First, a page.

Claritin expands line with eye drop for allergy sufferers
KENILWORTH, N.J. Schering-Plough announced the launch of Claritin Eye, an antihistamine eye drop strong enough to control itchy eyes all day or all night.
Claritin Eye works in minutes to relieve the itch of allergy eyes for up to 12 hours with just one drop; is available without a prescription and can be found in most food, drug or mass retailers.
“Itchy eyes are an extremely bothersome symptom for allergy sufferers and can be caused by indoor or outdoor allergens such as dust, pet dander, mold or pollen. Claritin Eye relieves the itch at the source by blocking the histamine that causes itchy eyes,” said John O’Mullane, group VP research and development, Schering-Plough Consumer Health Care. “We’re excited to add this new allergy eye product to the line of non-drowsy Claritin allergy products.”
To support the introduction of the new product, the makers of Claritin will kick off the launch with national advertising as well as launching the brand’s first official Facebook page. The page features a “Claritin Eye Makeover” application where fans are invited to upload their favorite photos and use the application to clear the red eye in their pictures. The page, available at Facebook.com/claritineye, offers resources for allergy sufferers including facts, tips and a photo gallery where visitors can show how they “Live Claritin Clear.”
For more information on allergies and non-drowsy treatment options, visit Claritin.com.
Wireless home-based healthcare applications, services set to grow, analysis finds
NEW YORK That $4.4 billion opportunity is really only the tip of the iceberg. The real opportunity, especially for pharmacists and their nurse practitioner/physician assistant partners, is in the ancillary services that will accompany the functionality behind wireless diagnostic devices — think a medication therapy management/chronic disease coaching one-two punch.
It’s not a question of if wireless diagnostic devices will realize that full $4.4 billion potential, but when. That’s primarily because cost will be a big driver behind adoption of these devices. The fact is that no matter what shape healthcare reform takes, the system will eventually go bankrupt without an emphasis on disease-management/prevention (a.k.a. MTM/chronic disease coaching).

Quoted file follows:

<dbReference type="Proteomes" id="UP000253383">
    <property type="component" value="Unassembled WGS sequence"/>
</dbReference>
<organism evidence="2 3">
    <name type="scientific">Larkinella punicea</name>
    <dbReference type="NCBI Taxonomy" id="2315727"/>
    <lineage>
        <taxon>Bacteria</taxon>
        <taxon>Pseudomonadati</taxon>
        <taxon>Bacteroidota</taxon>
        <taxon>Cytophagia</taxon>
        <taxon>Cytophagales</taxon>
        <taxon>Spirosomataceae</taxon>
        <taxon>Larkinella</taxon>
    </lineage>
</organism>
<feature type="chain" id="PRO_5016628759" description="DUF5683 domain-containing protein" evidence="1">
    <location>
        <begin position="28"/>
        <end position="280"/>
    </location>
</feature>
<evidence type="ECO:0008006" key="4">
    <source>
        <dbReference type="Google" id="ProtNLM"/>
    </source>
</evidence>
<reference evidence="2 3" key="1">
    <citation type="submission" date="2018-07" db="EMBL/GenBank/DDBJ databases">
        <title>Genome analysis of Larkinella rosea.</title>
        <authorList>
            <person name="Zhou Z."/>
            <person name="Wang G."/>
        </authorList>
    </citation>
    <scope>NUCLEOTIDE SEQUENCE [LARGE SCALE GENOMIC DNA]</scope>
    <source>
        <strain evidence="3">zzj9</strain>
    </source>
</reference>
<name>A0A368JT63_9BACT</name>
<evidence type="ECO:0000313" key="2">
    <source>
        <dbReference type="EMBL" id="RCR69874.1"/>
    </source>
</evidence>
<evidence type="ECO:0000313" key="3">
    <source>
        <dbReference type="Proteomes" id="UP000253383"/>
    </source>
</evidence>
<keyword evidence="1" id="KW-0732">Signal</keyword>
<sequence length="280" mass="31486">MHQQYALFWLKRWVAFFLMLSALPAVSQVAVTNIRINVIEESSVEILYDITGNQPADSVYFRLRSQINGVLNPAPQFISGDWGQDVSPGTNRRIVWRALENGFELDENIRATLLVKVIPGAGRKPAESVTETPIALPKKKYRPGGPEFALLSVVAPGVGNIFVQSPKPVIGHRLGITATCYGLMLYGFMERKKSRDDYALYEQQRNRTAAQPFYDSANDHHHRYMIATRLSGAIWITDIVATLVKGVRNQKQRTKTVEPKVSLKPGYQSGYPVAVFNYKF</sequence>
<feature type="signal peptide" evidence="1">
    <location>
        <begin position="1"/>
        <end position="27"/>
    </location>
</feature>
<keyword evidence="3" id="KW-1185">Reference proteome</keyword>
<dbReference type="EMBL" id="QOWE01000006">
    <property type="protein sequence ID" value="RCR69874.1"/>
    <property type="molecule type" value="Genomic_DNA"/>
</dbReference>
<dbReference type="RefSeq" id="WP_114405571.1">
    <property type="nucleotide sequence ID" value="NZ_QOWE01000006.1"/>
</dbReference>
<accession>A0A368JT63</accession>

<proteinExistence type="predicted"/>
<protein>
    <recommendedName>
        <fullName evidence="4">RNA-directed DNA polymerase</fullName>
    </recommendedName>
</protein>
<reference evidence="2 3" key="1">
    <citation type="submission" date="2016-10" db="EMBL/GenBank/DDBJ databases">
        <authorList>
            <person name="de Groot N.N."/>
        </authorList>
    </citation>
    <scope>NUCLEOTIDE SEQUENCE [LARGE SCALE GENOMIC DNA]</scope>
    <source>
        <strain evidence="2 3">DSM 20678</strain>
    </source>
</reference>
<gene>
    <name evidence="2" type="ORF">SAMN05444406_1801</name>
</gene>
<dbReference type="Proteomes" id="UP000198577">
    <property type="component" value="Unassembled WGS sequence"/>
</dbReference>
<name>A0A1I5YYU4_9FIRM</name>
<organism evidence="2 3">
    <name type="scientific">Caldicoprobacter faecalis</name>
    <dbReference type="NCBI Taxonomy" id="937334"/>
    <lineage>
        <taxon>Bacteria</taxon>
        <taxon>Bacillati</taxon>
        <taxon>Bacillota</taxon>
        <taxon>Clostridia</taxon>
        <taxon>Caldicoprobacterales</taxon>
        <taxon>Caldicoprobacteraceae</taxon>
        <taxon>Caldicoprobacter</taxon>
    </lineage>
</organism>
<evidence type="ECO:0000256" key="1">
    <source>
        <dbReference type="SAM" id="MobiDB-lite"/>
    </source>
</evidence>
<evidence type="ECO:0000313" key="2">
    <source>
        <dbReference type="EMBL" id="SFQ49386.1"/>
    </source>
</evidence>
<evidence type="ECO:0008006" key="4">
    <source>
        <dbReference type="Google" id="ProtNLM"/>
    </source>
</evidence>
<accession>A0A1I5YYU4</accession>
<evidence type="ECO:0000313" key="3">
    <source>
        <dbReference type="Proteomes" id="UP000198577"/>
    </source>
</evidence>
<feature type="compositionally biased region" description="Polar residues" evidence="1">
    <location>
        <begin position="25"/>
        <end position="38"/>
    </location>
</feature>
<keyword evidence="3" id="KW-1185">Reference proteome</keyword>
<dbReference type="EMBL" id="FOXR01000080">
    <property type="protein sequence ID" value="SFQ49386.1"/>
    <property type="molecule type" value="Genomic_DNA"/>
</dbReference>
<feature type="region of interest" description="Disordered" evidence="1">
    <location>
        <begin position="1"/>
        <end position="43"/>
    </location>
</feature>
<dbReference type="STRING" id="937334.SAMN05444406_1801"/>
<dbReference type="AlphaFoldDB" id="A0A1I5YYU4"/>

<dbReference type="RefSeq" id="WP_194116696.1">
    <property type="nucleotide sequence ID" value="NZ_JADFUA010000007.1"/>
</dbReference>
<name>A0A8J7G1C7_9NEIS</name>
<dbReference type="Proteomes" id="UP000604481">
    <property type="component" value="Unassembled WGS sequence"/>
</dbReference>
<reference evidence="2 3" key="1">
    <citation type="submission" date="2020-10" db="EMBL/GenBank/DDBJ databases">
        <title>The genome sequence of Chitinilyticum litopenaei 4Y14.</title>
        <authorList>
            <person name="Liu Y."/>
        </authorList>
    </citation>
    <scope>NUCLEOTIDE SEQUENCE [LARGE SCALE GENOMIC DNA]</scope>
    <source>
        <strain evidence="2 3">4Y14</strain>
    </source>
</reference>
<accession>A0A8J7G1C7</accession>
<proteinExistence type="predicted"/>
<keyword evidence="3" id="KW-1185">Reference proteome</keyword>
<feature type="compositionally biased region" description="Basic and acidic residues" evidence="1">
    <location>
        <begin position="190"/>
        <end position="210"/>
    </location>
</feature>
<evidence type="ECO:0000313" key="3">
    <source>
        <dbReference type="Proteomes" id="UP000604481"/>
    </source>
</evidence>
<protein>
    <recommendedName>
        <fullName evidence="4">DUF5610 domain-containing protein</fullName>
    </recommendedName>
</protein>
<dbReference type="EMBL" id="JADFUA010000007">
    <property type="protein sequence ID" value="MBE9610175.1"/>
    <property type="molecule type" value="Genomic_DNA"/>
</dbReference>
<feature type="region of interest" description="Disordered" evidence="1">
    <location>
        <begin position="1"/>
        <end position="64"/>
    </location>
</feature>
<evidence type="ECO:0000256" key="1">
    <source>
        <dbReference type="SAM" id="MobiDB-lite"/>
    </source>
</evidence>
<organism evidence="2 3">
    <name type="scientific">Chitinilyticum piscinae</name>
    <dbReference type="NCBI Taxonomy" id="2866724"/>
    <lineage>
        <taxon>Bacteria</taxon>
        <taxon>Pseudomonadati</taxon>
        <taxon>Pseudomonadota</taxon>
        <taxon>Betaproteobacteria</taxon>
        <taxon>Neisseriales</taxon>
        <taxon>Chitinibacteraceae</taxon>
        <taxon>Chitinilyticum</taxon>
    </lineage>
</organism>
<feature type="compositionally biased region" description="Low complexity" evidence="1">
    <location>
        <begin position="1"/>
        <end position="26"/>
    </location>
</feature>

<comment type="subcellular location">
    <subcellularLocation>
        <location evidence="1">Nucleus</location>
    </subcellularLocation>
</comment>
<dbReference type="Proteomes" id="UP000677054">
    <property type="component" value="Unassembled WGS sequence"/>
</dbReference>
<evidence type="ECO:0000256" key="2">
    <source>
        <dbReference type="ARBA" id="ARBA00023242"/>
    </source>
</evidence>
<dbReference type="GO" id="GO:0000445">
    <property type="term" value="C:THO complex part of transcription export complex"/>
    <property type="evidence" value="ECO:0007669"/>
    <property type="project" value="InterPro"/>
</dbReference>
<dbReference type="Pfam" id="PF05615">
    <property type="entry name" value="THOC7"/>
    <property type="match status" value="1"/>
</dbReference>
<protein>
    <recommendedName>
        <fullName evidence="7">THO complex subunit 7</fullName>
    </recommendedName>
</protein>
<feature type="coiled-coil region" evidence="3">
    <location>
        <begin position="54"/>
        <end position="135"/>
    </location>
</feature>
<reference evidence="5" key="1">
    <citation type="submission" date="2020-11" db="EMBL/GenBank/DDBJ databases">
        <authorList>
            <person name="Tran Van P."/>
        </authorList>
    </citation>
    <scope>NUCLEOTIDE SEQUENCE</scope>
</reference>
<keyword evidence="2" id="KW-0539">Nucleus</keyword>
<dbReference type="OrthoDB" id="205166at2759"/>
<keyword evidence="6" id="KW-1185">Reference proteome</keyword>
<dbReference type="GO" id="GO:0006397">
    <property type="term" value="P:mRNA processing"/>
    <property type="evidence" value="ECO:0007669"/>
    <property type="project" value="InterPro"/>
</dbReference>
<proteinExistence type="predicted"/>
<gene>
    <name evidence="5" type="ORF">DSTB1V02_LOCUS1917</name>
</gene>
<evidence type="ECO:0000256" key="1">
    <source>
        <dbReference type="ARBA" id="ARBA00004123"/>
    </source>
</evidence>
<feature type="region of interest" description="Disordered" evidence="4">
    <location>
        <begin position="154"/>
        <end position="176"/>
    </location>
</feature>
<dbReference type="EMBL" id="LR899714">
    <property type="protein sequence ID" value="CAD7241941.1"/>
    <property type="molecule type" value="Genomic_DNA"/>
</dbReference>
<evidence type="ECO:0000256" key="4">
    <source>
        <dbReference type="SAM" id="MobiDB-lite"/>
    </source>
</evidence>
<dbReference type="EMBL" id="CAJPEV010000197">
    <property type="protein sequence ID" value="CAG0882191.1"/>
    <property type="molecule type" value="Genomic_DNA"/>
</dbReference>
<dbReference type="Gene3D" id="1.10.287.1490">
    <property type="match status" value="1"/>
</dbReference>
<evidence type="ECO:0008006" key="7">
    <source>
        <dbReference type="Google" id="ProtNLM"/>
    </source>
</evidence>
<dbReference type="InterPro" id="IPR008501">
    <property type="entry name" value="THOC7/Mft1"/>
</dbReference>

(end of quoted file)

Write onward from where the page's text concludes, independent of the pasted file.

Another driver behind widespread adoption will be how nicely wireless diagnostic device functionality will dovetail with the currently-developing electronic health records. As is evident with the current meteoric rise in popularity of iPhone and other smart phone applications, not to mention the increasing popularity of such social media sites as Facebook and Twitter, it’s more and more becoming a wired, wired world out there.
Study: Zinc good for healthy immune function, destroying viruses, bacteria
NEW YORK It’s a study that probably couldn’t have come at a better time given the recent recall in this space, except you may not yet have heard of the zinc study. That’s because for all the major news media outlets that quickly picked up on Matrixx’s recall a few months back on a pair of Zicam products, not one of them picked up on this news — news that not only supports the efficacy of zinc-based products, but also provides a little insight into how it may work.
Not getting picked up as a news story a second time around may not be altogether bad news, however, as it may have only confused consumers around the immune-boosting benefits in supplementing with zinc.
But there is an important takeaway here. Zinc works. And while the Food and Drug Administration has certainly questioned the safety around a pair of zinc products, that news will eventually fade from the public consciousness. What will not fade away is the anecdotal consumer experience backed up by sound science. Studies like these only underscore what Matrixx, Quigley and now Novartis have in their zinc-formulation cough/cold SKUs — a safe and efficacious cold buster good for cutting into symptoms when you can’t afford to miss work.